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UNECE-CLRTAP and EMEP Task Force on Integrated Assessment Modelling 26 th session, Brussels, 14 UNECE-CLRTAP and EMEP Task Force on Integrated Assessment Modelling 26 th session, Brussels, 14 -16 May 2001 Integrating the environmental effects of Particulate Matter in emission control strategies Jean-Marc BRIGNON Guy LANDRIEU

Presentation outline • Environmental effects of PM : *climate change * hydrology * visibility Presentation outline • Environmental effects of PM : *climate change * hydrology * visibility * air quality (tropospheric ozone) • why and how integrate those effects in the integrated assessment ? UNECE-CLRTAP and EMEP Task Force on Integrated Assessment Modelling 26 th session, Brussels, 14 -16 May 2001

Environmental effects of PM : climate change Environmental effects of PM : climate change

Environmental effects of PM : climate change (direct effect) • The direct effect on Environmental effects of PM : climate change (direct effect) • The direct effect on climate change : * backscattering of incident UV, absorption of infrared radiation * sulphates, nitrates, organic carbon aerosol have a direct cooling effect * soot aerosol has a warming effect : stronger when internally mixed with other aerosol (sulphates) [Jacobson M. Z. , 2001] * mineral dust : warming and cooling UNECE-CLRTAP and EMEP Task Force on Integrated Assessment Modelling 26 th session, Brussels, 14 -16 May 2001

Environmental effects of PM : climate change (indirect effects) • Interaction radiation/clouds/PM * First Environmental effects of PM : climate change (indirect effects) • Interaction radiation/clouds/PM * First indirect effect : sulphates, nitrates(? ), organic carbon (? ) aerosol enhance incident UV backscattering by clouds => cooling effect. * Second indirect effect : sulphates, nitrates(? ), organic carbon (? ) aerosol extend cloud cover and lifetime => cooling effect. UNECE-CLRTAP and EMEP Task Force on Integrated Assessment Modelling 26 th session, Brussels, 14 -16 May 2001

Environmental effects of PM : climate change (indirect effect) I n c i d Environmental effects of PM : climate change (indirect effect) I n c i d e n t U V FIRST INDIRECT EFFECT Adapted from Haywood and Boucher, 2000 SECOND INDIRECT EFFECT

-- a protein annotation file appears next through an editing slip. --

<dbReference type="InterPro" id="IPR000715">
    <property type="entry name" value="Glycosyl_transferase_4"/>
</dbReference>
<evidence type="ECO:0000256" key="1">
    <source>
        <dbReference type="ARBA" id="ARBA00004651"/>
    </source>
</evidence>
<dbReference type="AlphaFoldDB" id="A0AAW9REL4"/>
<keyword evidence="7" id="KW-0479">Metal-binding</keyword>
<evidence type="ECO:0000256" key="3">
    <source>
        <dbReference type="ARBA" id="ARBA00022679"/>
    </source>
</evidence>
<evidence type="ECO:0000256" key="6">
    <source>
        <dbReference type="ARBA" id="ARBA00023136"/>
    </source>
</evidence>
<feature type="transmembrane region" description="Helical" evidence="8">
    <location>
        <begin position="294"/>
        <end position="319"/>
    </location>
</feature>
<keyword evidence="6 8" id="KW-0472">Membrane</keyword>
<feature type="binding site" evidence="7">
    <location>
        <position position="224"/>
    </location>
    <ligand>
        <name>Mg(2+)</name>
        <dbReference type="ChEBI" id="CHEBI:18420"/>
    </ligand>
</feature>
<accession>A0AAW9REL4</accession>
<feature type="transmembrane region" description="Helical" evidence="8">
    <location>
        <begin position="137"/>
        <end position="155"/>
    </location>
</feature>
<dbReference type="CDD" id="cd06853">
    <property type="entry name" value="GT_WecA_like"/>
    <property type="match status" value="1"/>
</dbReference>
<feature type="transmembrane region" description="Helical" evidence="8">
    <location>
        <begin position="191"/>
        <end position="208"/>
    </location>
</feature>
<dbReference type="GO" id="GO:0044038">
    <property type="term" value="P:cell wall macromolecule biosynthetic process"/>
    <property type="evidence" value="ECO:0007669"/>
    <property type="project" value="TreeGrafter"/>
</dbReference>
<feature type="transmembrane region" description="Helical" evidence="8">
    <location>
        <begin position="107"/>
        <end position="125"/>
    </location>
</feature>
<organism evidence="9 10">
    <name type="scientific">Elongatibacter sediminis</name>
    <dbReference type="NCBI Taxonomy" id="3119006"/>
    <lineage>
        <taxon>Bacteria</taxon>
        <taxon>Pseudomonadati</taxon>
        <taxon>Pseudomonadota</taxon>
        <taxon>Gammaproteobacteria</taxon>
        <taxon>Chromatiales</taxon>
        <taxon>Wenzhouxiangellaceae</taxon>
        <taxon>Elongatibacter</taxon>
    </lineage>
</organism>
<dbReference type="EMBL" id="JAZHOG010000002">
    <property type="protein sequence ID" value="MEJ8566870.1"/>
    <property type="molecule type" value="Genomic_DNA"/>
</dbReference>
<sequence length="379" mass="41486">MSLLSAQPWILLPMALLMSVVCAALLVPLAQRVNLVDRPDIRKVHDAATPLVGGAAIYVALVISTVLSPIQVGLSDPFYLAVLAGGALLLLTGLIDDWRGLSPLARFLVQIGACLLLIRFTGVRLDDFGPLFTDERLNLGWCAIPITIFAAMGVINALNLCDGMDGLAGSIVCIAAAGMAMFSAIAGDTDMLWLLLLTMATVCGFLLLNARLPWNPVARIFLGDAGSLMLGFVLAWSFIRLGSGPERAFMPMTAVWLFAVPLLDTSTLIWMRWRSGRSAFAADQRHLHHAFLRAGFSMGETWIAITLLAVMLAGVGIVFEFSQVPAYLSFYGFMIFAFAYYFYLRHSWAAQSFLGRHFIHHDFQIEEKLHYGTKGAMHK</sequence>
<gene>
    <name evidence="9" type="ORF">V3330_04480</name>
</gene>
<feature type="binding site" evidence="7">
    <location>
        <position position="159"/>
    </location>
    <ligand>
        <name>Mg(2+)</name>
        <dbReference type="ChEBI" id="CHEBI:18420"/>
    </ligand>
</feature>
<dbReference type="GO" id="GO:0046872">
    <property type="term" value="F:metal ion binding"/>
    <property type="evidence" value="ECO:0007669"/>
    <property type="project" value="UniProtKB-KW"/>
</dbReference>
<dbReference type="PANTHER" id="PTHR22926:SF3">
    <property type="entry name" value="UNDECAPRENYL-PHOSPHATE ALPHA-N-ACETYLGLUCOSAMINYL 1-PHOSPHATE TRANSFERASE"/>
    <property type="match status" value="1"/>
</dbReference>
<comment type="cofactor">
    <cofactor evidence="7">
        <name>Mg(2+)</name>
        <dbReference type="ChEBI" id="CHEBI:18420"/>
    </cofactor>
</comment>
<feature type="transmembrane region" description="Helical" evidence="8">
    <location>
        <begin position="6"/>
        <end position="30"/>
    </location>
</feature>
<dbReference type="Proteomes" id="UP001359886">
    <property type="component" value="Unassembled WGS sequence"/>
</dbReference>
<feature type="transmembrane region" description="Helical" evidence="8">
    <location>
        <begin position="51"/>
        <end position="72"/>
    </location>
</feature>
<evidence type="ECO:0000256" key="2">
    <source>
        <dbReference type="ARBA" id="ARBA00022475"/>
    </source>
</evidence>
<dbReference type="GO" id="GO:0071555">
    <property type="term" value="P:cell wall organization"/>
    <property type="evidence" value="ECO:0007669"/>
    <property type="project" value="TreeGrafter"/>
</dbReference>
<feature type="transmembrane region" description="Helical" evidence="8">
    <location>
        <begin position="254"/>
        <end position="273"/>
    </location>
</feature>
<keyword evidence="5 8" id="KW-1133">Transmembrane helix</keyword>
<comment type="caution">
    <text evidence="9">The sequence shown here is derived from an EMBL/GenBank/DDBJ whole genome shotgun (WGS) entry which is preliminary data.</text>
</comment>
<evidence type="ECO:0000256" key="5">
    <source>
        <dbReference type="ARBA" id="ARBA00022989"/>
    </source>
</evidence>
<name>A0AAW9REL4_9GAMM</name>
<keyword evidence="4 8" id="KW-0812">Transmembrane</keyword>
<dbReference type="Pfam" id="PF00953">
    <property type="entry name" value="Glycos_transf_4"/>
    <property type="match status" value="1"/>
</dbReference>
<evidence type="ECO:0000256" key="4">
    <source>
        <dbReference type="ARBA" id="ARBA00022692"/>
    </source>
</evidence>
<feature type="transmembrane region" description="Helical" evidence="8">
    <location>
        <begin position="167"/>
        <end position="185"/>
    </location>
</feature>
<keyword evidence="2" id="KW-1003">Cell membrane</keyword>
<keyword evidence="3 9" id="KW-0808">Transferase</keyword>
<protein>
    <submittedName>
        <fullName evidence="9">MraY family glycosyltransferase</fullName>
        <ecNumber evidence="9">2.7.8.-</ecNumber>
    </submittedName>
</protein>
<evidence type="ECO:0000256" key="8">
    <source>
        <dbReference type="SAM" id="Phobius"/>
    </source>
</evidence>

Environmental effects of PM : climate change (semi-direct effect) • Absorption of solar radiation Environmental effects of PM : climate change (semi-direct effect) • Absorption of solar radiation by soot aerosol => reduces cloud cover (evaporation of cloud droplets) => lower reflection of incident UV by clouds => warming effect [Ackerman, 2000]. UNECE-CLRTAP and EMEP Task Force on Integrated Assessment Modelling 26 th session, Brussels, 14 -16 May 2001

Environmental effects of PM : climate change : is the picture changing for Black Environmental effects of PM : climate change : is the picture changing for Black Carbon ? IPCC, 2001

Environmental effects of PM : climate change : is the picture changing for Black Environmental effects of PM : climate change : is the picture changing for Black Carbon ?

Environmental effects of PM - Climate change : Relevance of sulphate and black carbon Environmental effects of PM - Climate change : Relevance of sulphate and black carbon (BC) for Europe • Direct positive forcing of carbonaceous aerosols from fossil fuel burning [quoted in Haywood and Boucher, 2000] => control of BC emissions from fossil fuel burning could be of particular importance in Europe. • Negative forcing by sulphate aerosol : partially offset by BC in Europe.

Environmental effects of PM : impact on hydrology aerosol Rain suppression Adapted from Haywood Environmental effects of PM : impact on hydrology aerosol Rain suppression Adapted from Haywood and Boucher, 2000

Environmental effects of PM : hydrological cycles • Observational evidence of rain suppression by Environmental effects of PM : hydrological cycles • Observational evidence of rain suppression by industrial and urban air pollution (especially ash particles) [Rosenfeld, 2000] • Regional effects of the semi-direct effect of soot aerosol (industrial/urban/biomass burning) : decreases the intensity of the hydrological cycle (Indian Ocean [Sateesh and Ramanathan, 2000] , ? Europe ? ) UNECE-CLRTAP and EMEP Task Force on Integrated Assessment Modelling 26 th session, Brussels, 14 -16 May 2001

Environmental effects of PM : visibility impairment (picture from USEPA website) • Visibility reduces Environmental effects of PM : visibility impairment (picture from USEPA website) • Visibility reduces the distances how far we can see, degrades the colours, clarity and contrast of the scenes. • Expressed in terms of visual range (human measurement) or light extinction (measurable and linked to visual range) UNECE-CLRTAP and EMEP Task Force on Integrated Assessment Modelling 26 th session, Brussels, 14 -16 May 2001